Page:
Extreme Stars

SIRIUS
Brightest Star in
the night sky
Alpha Canis Majoris
The Dog Star
Sirius b –
faint companion
Deneb
Deneb = Alpha Cygni
Distance: ~ 1500 LY
Diameter: ~20 x Sun
Mass: ~20 x Sun
Luminosity: 60,000 x
Sun
1 LY =
9,460,528,400,000 Km
Most Distant Star
(that you can see!)
Distance:
150 million Km
The Closest Star
Our Sun is a typical,
middle-aged star
Diameter:
1.4 million Km
= 100 x Earth
Temperature:
6,000 C (outside)
15 million C (inside)
Mass:
Age:
4.6 billion years
2 x 1030 kg
= 300,000 x Earth
A Range of Size and Mass
MASS
0.08 MSun
~200 MSun
DIAMETER
0.1 MSun
~1000 MSun
Only certain combinations of size and mass
are stable
Stars will shrink or expand to reach stability
A Range of Temperature
TEMPERATURE
200,000 C
2000 C
Cool stars
are reddish
in color
The Sun is
about 6000 C
Hot stars
are bluish
in color
A star’s brightness depends on its
temperature and radius
Allowed Temperature & Luminosity
A Range of Ages
AGE
~13 Billion Years
Brand New Stars
The Sun formed 4.6
billion years ago
Stars have been forming continuously since the
Universe began 13.7 billion years ago
Some old stars are still around; other stars are
brand new
Birth of the Sun
BIRTH
Middle Age
BIRTH
H
The Sun Today
Inside the Sun: Energy and Motion
The energy
comes from
nuclear fusion
reactions in the
Sun’s core
Energy flows
slowly from the
inside to the
surface
The Visible “Surface” of the Sun
Sunspots
• cooler regions
• magnetic fields
• prominences originate
from active regions
5
The Sun
in Time
Brightness
4
3
Luminosity of the Sun
2
1
0
0
2
4
6
8
10
Time since Formation (Billions of Years)
12
The Sun is
gradually growing
brighter over
time, as it
converts
hydrogen into
helium
Eventually…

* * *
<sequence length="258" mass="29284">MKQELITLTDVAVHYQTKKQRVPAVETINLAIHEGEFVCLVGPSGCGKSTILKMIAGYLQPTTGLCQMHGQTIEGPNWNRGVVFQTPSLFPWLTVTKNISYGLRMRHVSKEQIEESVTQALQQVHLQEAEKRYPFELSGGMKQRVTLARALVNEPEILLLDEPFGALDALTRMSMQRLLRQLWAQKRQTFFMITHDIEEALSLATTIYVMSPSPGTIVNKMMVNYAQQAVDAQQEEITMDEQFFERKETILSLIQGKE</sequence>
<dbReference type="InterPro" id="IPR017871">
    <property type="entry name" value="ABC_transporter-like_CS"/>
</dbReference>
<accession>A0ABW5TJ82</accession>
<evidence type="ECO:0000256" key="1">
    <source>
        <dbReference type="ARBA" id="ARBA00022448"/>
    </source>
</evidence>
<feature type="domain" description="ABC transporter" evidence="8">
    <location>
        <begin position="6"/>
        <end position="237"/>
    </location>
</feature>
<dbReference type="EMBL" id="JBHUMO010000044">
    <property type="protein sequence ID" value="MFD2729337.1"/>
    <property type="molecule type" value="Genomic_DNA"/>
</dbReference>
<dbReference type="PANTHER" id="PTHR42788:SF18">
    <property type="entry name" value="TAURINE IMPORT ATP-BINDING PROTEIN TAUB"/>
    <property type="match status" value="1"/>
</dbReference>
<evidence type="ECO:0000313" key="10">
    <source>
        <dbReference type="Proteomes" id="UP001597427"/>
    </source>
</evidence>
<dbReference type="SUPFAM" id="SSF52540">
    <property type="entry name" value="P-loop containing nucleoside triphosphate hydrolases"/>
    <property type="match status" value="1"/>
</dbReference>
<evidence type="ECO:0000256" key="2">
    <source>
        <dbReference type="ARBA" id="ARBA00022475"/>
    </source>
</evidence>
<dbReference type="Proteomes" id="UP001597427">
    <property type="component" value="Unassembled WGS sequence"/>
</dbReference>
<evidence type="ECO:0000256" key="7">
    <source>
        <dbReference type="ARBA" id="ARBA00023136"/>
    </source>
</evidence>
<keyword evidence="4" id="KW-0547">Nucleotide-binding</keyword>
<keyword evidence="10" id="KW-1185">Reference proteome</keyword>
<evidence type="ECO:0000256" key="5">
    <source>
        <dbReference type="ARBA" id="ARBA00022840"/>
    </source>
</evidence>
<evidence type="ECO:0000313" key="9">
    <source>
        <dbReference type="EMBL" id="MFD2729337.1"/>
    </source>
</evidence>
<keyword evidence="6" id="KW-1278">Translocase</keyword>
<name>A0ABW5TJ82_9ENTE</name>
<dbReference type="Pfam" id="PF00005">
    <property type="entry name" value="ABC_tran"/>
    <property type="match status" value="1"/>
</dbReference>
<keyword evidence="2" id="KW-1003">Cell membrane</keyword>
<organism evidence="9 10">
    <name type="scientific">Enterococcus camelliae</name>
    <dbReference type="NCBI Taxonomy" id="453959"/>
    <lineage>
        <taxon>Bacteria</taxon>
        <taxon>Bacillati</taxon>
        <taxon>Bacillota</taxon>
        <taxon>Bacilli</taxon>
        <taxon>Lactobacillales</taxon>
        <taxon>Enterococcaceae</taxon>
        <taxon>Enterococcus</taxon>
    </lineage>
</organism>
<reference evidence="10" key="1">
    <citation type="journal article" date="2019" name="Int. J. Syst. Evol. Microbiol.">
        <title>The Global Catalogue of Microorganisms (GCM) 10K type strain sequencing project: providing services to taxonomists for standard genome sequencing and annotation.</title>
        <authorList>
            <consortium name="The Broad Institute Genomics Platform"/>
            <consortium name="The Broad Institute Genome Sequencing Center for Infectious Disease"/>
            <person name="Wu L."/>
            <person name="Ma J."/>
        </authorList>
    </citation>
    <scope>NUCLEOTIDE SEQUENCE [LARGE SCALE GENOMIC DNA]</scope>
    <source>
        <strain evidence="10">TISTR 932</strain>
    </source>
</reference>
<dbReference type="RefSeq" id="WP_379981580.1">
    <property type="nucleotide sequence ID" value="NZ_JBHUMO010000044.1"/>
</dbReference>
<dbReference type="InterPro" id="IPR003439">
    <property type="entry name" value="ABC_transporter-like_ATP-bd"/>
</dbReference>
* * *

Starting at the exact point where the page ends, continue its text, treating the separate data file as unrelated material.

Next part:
As the Sun Grows Old
He
BIRTH
H
NOW
Future
Sun
The Sun
today
The Sun as
a red giant
The orbit of Venus
Astronomers aren’t sure how big the
Sun will grow when it becomes a red
giant, Perhaps as large as the orbit of
Venus, or even the orbit of the Earth
The Sun’s Final Glory
He
BIRTH
H
NOW
What’s Left?
A White Dwarf
12,000 Km
Mass: 50% Sun
Density: 1-2 tons per cc3
Composition: C & O, the
Sirius B
“ashes” of nuclear fusion
Cools & fades slowly
Nearest
White Dwarf
Star
Sirius b
Diameter: 1/100 Sun
Mass: 98% Sun
Distance: 8.6 LY
The
BIGGEST
Credit: NASA/ESA/R Humphreys/U Minnesota)
A red “hypergiant” star
Diameter: 2000 x Sun
Mass: 30-40 x Sun
Luminosity: 500,000 x Sun
5,000 light-years away
The Sun
VY Canis
Majoris
BRIGHTEST & MOST MASSIVE
Mass = 265 Suns (probably
320 Suns at birth!)
Luminosity = 8-9 million x
Sun
Diameter: 35 x Sun
Located in the Large
Distance: 165,000 LY
Magellanic
Cloud
Future hypernova?
R136A*
The HOTTEST STARS NGC 2440 (central star)
are tiny, dim, new
Distance: 4500 LY
white dwarfs
T=200,000 C
NGC 6302 (central star)
Distance: 3800 LY
Hidden by central dust ring
KPD 0005+5106
Only 2200 years “old”
Distance: 2500 LY
The
WISE
COLDEST
Brown Dwarfs!
WISE 1828+2650
Temperature ~25 C
About 27 LY
Mass < 0.1 Suns
Too small for nuclear
fusion
Stars
The Oldest Stars! HE 1523-0901
13.2 billion years old
Mass: 0.8 Suns
13.2 billion
Years ago
Distance: ~7500 LY
A red giant star
Today
The Youngest Stars